The importation of exotic pets like snakes is illegal, the Government warned yesterday.
A spokeswoman for the Department of the Environment and Natural Resources said: “The adverse impacts of invasive species are considered to be the single greatest threat to island native biodiversity because island species have evolved largely in the absence of mainland predators, heavy competition, diseases and the need for life history traits such as earlier age of first reproduction.”
She was speaking after a young boa constrictor was spotted in Sandys and killed by a worried resident.
The environment spokeswoman said animals such as snakes posed an environmental threat and that the boa could not have been housed in the Bermuda Aquarium Museum and Zoo in Flatts.
She added: “BAMZ does not have space to hold any more such animals. Furthermore, such snakes do not meet BAMZ’s mission to inspire appreciation and care of island environments.
“If persons with exotic pets wish to turn them in, they can do so by contacting the department’s animal control section.”
The spokeswoman said that if non-native species such as snakes were able to establish themselves, the effects could be devastating.
She added: “Island species can readily fall victim to invasive alien species, making easy prey, succumbing to the diseases they carry, and failing to effectively compete for resources like food and shelter.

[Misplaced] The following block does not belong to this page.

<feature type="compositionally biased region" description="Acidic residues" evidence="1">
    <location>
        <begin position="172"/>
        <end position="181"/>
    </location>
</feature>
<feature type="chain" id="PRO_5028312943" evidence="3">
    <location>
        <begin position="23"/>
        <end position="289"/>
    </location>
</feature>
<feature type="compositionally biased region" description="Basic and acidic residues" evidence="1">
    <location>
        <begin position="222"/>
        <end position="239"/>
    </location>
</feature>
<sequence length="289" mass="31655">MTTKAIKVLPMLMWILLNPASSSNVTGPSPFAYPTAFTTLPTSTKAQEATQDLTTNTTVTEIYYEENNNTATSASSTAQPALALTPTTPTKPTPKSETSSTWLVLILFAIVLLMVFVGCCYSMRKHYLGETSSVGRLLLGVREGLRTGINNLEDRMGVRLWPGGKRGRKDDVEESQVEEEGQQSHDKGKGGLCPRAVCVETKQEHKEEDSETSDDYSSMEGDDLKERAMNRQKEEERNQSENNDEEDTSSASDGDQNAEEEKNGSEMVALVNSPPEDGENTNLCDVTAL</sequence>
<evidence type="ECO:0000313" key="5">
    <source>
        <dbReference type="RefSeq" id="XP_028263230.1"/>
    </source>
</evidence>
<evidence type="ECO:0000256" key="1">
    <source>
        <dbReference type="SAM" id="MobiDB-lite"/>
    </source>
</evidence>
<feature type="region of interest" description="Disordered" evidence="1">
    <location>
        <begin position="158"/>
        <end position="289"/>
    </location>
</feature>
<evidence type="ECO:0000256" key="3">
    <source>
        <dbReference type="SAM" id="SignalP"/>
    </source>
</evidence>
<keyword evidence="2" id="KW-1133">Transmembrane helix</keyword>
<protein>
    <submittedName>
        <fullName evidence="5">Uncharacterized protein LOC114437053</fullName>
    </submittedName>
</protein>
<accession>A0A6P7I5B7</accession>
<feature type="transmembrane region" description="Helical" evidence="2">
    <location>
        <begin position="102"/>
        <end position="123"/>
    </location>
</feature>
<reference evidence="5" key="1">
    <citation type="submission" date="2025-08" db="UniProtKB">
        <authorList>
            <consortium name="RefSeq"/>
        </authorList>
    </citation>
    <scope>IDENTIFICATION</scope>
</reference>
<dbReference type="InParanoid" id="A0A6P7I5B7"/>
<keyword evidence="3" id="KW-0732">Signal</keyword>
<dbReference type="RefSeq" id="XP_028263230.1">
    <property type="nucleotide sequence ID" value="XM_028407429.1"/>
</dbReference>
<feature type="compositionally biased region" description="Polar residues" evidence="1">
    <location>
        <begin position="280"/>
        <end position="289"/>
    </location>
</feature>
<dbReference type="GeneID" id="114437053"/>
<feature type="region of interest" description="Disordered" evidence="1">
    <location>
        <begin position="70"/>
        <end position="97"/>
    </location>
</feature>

“Invaders, on the other hand, encounter better resources, fewer natural enemies and a more advantageous physical environment to live in.”
The brown tree snake almost wiped out forest birds in the Pacific island of Guam when it was introduced by accident.
Pythons and boa constrictors have also established populations in the Florida Keys.
The spokeswoman added: “Public outreach, education, early detection and rapid response are critical components of invasive species management and are essential in preventing the establishment of exotic invasive alien species.
“The department appreciates the public’s vigilance and rapid response to these types of sightings. It recommends that should the public see a snake, or any other unusual animal, they call the Bermuda Police Service, who will, in turn, contact the department’s Animal Control Section.”